Following the RIAA’s attempt to have youtube-dl removed from Github, ripping service Yout carried out a preemptive legal strike against the record label group.
Filed in a Connecticut court, Yout argued that previous actions by the RIAA to have its homepage delisted from Google, on the basis that it circumvented YouTube’s ‘rolling cipher’ technology, were wrongful and damaged its business.
“Contrary to Defendants’ allegations, Yout’s software platform is not designed to descramble, decrypt, avoid, bypass, remove, deactivate, or impair the YouTube rolling cipher technology,” Yout’s complaint read.
RIAA’s Motion to Dismiss, Yout’s Response
A month after Yout filed its first amended complaint in December 2020, the RIAA filed a motion to dismiss, noting that according to copyright law the threshold definition for a Technological Protection Measure (the rolling cipher in this case) is low, meaning that just because a measure can be bypassed, it does not follow that the measure can’t be considered “effective”.
According to the RIAA, this is due to section 1201 of the DMCA considering whether an “ordinary” or “average” consumer can bypass protection measures, not someone with the necessary technical skills. The RIAA also argued that since the Yout service turns streams into MP3 downloads after obtaining a “signature value” from YouTube, that is the very definition of circumventing a TPM.
Yout responded to the RIAA’s motion in February, arguing that since it does not decrypt, bypass or avoid any measures on YouTube, claims of circumvention are incorrect. Yout argued that terms used by the RIAA (including “avoid” and “bypass”) suggest that the service abused YouTube’s technical measures when in fact its methodology should be described simply as “use” of a TPM.
RIAA Asks Court to Dismiss Yout’s Complaint
In March the RIAA fought back again, rejecting Yout’s claims that its “use” of YouTube’s rolling cipher protection is entirely legal. The RIAA also noted that the DMCA notices it sent to Google alleging circumvention offenses did not have to include references to specific copyright works, as Yout had claimed.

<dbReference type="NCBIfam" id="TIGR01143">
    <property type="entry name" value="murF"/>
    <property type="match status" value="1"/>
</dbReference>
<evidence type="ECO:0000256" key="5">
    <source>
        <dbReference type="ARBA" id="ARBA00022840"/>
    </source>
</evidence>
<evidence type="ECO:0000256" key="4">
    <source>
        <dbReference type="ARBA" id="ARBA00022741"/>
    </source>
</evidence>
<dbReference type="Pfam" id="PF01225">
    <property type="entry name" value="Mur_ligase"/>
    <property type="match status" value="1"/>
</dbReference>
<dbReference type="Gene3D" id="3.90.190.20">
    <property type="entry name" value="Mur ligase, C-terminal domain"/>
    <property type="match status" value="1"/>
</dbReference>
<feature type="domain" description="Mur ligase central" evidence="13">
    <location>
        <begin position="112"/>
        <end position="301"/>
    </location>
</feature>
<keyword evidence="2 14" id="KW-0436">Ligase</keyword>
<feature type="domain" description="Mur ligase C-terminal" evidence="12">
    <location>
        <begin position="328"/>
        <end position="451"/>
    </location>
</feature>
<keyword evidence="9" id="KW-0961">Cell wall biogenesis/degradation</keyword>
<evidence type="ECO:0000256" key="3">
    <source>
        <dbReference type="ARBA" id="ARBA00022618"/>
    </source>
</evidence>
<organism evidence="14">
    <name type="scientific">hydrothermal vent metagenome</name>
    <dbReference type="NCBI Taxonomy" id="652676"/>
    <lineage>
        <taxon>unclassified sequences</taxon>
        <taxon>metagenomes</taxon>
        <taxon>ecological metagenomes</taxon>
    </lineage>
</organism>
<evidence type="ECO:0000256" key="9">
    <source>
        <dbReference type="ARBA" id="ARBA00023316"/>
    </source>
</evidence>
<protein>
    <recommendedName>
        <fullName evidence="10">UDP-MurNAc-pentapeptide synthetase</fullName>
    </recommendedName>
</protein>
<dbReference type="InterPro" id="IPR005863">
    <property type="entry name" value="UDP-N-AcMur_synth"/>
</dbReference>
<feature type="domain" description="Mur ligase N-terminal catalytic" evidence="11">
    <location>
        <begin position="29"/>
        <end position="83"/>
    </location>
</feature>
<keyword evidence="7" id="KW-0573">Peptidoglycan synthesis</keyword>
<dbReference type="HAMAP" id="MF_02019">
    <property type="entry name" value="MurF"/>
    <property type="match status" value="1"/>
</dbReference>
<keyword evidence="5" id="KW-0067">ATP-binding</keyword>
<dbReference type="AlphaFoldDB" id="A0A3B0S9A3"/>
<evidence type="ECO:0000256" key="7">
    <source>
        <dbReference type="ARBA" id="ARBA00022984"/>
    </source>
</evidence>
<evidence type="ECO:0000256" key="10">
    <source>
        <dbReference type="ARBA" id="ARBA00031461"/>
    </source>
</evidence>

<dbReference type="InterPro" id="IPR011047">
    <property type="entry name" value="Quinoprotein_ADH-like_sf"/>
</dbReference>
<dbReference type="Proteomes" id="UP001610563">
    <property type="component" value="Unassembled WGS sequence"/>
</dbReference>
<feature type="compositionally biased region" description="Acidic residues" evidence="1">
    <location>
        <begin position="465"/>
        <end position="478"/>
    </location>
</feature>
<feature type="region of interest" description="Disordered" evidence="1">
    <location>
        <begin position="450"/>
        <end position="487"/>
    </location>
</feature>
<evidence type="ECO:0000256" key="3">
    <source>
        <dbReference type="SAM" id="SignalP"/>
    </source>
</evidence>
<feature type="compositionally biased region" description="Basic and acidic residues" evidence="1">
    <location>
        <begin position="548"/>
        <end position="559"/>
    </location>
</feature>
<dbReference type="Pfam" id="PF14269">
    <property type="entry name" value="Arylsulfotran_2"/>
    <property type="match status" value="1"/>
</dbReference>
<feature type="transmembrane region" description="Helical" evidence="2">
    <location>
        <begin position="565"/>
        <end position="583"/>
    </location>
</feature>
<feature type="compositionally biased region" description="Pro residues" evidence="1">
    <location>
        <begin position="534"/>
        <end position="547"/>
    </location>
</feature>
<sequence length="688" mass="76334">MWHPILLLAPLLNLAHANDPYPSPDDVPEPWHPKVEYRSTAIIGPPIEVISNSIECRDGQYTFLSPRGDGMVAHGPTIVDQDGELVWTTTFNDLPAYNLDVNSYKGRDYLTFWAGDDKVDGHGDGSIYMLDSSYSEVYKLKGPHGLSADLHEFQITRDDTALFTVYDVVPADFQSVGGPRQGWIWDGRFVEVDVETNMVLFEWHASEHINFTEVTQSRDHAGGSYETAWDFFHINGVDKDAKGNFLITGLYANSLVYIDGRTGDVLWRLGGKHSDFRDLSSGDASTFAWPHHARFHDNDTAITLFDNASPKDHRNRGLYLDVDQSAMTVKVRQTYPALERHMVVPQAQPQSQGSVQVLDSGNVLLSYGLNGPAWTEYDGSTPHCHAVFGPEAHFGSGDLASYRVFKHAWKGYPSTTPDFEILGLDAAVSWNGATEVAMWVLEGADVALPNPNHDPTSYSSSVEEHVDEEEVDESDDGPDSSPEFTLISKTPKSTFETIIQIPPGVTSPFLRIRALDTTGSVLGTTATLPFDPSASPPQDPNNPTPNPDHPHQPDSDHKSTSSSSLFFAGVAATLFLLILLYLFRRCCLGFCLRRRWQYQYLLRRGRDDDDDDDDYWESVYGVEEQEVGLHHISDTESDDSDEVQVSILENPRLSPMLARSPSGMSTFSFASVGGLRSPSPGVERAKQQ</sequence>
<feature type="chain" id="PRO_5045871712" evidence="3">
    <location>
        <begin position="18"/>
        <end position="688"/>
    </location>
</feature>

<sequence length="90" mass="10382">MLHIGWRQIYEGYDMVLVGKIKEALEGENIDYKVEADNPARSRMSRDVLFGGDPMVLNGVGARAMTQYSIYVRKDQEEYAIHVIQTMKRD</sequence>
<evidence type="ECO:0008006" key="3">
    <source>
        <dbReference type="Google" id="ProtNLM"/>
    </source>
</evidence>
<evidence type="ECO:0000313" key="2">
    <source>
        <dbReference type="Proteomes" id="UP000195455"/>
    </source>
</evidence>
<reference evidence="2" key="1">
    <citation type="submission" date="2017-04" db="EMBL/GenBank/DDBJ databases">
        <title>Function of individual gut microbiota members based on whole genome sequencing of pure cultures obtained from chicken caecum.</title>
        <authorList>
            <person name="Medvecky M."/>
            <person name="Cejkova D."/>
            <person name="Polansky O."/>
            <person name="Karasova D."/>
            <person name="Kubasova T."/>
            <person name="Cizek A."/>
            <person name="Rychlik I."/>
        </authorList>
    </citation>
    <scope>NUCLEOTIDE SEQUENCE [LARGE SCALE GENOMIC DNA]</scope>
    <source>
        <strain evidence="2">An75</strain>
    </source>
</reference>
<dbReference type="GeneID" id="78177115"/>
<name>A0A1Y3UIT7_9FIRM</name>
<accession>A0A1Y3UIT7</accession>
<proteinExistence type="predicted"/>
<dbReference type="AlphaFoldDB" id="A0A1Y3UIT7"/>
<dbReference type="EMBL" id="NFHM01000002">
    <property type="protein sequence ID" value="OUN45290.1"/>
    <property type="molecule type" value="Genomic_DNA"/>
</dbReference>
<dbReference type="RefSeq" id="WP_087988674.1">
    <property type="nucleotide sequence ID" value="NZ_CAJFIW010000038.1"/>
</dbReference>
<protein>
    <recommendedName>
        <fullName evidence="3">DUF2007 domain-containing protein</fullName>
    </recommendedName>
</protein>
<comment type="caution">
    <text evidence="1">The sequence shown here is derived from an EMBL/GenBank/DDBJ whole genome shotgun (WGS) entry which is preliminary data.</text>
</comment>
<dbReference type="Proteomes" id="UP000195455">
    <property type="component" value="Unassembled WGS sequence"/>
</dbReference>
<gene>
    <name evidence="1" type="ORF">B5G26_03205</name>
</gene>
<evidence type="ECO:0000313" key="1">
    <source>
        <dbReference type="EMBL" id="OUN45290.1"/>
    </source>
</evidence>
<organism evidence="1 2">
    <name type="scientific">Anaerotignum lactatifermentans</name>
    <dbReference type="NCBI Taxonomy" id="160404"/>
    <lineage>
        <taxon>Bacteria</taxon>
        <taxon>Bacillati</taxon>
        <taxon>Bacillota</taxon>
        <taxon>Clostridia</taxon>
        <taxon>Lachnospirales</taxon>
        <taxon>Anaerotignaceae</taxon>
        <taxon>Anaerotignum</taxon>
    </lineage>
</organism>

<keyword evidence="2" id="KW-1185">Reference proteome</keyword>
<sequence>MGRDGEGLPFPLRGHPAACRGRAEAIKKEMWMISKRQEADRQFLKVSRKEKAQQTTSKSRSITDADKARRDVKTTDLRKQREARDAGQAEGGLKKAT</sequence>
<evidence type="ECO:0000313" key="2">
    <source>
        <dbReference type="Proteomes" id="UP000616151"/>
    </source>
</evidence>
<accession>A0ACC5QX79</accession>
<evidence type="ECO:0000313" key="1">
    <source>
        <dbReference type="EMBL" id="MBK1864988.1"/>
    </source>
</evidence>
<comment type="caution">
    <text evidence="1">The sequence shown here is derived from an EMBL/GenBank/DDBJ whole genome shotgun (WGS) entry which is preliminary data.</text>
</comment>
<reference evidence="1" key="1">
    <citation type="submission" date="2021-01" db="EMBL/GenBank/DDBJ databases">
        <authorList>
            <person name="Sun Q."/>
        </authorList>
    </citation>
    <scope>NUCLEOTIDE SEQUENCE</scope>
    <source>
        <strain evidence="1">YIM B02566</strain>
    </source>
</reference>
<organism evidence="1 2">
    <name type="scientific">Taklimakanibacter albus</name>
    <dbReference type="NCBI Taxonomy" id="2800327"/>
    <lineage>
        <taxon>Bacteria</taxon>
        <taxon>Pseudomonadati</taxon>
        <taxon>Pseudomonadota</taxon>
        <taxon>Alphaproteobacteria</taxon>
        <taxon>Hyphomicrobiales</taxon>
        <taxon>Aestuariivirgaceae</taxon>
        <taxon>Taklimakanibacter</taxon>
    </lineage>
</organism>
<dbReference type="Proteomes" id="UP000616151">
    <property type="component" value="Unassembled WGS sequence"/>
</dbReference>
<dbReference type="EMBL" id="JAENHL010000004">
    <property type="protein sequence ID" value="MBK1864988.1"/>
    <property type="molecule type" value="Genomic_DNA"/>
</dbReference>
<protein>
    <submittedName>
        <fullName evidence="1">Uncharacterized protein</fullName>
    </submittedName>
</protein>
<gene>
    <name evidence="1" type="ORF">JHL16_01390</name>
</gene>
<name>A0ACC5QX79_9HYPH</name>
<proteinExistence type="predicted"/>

The RIAA asked the court to rule on its motion to dismiss Yout’s first amended complaint as a matter of law, without allowing Yout to further amend its complaint. It asked the court to do so with prejudice, so that Yout would not be able to return with a “futile” amendment that would “only further support RIAA’s legal arguments.”
Late last week the court dismissed Yout’s case as the RIAA requested but did so without prejudice, meaning that the matter isn’t over just yet.
Court Gives Both Sides Room To Expand and Clarify
TorrentFreak has spoken with people familiar with the complaint and the consensus is that the lawsuit developed into something much more complex than Yout’s complaint initially encompassed, something recognized by the judge.
Mitch Stoltz, Senior Staff Attorney at EFF, was present in court for the dismissal and he believes the hearing was good for Yout.
“The judge was highly engaged and appeared to be taking the time to understand the issue. A motion to dismiss is supposed to focus on the formal complaint (here, yout.com’s) without bringing in additional facts,” he informs TF.
“Ultimately, because both yout.com and RIAA brought up additional facts in their arguments about how YouTube works, the judge asked yout.com to revise its complaint to add more detail. After that, there will likely be more briefing from both sides and another hearing.”
Yout’s amended complaint must be filed within 28 days of the August 5 hearing.